A lot of people are assuming NRGY will at some point drop down its remaining midstream assets to NRGM and subsequently NRGM will buy out the IDRs of NRGY in a merger akin to what NRGY did when it bought NRGP.
If so, what was the point of spinning off NRGM in the first place? Seems like MRGY could just have done the propane sale and they would already be in the same place these roadmaps are leading. Why go through the expense of spinoff and re-merger to end up back where you started?
The new distribution post-sale for NRGY is going to be $1.14, not $1.50 as you state.. Yes, a unitholder will get $1.50 COMBINED from NRGY and the SPH shares, but the distribution on the SPH shares doesn't factor into a price calculation for NRGY. So the share price of NRGY post-sale depends on whether the market thinks a 10% or an 8% yield is appropriate. At 10%, the shares trade at $11.40, at 8% they trade at $14.25
If everyone so happy abt selling the prop. biz then why would we all not sell the SPH .11 when deal is closed as SPH all prop. biz--- better yet sell NRGY now since we got the pop in price --any thoughts please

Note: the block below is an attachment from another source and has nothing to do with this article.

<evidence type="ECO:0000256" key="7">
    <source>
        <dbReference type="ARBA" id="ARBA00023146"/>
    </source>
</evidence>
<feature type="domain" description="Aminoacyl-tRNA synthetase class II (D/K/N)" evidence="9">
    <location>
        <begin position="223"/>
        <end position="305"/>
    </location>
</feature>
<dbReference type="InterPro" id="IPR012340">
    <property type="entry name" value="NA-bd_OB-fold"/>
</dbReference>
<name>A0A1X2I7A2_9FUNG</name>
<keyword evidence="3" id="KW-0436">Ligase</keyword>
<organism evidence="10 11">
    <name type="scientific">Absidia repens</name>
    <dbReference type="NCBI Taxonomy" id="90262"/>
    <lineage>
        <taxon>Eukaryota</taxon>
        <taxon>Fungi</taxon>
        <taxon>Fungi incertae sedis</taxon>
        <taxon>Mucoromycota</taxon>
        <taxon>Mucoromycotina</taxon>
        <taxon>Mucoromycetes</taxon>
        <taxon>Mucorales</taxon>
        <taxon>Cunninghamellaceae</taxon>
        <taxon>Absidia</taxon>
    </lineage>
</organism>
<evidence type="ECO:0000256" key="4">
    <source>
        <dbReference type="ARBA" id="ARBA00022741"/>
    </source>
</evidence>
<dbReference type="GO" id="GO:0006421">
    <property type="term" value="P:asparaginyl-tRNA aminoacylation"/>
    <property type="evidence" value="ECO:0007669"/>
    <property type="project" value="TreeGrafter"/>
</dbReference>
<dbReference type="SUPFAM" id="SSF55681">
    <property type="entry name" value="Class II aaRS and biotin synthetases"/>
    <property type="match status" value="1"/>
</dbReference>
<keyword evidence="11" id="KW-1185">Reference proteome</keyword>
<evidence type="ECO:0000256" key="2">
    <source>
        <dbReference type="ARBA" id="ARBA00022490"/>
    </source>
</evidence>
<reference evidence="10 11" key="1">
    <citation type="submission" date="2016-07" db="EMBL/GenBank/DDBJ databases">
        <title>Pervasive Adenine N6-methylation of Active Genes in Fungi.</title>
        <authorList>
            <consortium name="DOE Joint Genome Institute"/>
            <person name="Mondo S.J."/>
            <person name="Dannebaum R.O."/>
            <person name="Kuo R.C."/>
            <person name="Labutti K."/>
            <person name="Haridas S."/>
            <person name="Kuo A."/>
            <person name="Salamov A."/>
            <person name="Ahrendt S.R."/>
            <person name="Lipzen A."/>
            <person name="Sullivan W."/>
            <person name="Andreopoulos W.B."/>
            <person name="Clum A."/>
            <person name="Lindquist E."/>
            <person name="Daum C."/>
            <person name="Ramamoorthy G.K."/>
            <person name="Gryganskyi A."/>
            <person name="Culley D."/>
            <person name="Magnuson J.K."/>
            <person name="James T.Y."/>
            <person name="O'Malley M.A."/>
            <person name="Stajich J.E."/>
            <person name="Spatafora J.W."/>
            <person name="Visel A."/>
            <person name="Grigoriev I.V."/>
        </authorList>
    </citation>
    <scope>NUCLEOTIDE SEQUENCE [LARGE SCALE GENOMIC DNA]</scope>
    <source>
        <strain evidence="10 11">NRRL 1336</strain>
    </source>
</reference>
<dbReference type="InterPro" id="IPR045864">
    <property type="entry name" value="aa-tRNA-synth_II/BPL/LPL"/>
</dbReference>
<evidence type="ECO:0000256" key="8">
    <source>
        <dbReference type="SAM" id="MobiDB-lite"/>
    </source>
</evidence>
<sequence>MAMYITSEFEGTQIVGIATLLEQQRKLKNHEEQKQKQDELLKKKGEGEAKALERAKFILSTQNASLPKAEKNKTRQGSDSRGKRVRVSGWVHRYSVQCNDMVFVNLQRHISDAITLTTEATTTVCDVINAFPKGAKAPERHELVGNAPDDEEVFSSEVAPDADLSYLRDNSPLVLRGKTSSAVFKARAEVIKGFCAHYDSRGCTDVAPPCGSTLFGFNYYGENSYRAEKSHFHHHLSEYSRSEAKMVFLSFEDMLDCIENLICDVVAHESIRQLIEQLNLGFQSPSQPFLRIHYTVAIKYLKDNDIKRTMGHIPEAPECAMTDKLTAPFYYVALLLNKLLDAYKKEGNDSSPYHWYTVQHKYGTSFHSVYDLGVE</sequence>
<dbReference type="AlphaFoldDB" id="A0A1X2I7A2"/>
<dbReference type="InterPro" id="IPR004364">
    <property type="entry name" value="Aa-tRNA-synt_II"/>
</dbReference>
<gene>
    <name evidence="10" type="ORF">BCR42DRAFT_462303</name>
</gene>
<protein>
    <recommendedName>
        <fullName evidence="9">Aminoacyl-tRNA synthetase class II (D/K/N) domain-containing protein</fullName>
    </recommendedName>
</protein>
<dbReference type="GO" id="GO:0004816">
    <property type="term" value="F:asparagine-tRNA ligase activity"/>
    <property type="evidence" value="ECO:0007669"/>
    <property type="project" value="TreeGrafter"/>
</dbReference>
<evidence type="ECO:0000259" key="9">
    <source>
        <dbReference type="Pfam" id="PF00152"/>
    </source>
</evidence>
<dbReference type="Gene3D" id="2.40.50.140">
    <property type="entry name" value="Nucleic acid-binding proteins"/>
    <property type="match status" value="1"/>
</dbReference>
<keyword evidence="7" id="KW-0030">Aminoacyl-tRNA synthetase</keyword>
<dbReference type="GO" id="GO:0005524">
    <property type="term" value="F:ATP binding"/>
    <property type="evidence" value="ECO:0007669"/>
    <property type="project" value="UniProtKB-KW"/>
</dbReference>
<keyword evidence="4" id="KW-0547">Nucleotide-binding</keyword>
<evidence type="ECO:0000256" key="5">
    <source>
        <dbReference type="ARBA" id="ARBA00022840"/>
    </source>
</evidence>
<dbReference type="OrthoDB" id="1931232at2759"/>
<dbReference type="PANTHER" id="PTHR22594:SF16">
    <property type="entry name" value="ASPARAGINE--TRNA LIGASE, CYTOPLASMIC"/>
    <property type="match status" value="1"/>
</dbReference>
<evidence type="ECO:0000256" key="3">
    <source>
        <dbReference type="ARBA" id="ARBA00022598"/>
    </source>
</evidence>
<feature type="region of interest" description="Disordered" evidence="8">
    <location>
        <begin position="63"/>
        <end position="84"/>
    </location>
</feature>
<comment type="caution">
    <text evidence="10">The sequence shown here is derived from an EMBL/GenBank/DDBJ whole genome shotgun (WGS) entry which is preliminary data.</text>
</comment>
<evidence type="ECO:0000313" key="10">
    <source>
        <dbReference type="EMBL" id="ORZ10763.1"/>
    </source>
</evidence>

Just a few comments on that Seeking Alpha article. When the author first published it, he forgot to mention the distribution cut. He also mentions the analyst upgrades without mentioning that the upgrades were to "neutral" and "market perform" which are hardly ringing endorsements.
There is a certain connotation that the "midstream" MLP space is where the value is, but part of that is based on the "gathering and processing" MLPs like MWE, EDP, NGLS and APL that have all had excellent stock runs and distribution increases. I'm not sure NRGM's business (and the remaining parts of NRGY) is exactly equivalent to those companies' businesses yet, but it is easy for Seeking Alpha writers to pronounce that all companies in the midstream space are equal and deserving of the same value metrics. Now that NRGY will be rid of propane, it may be easier to see how the storage assets really are performing and whether they are deserving of the higher value of a "midstream" company.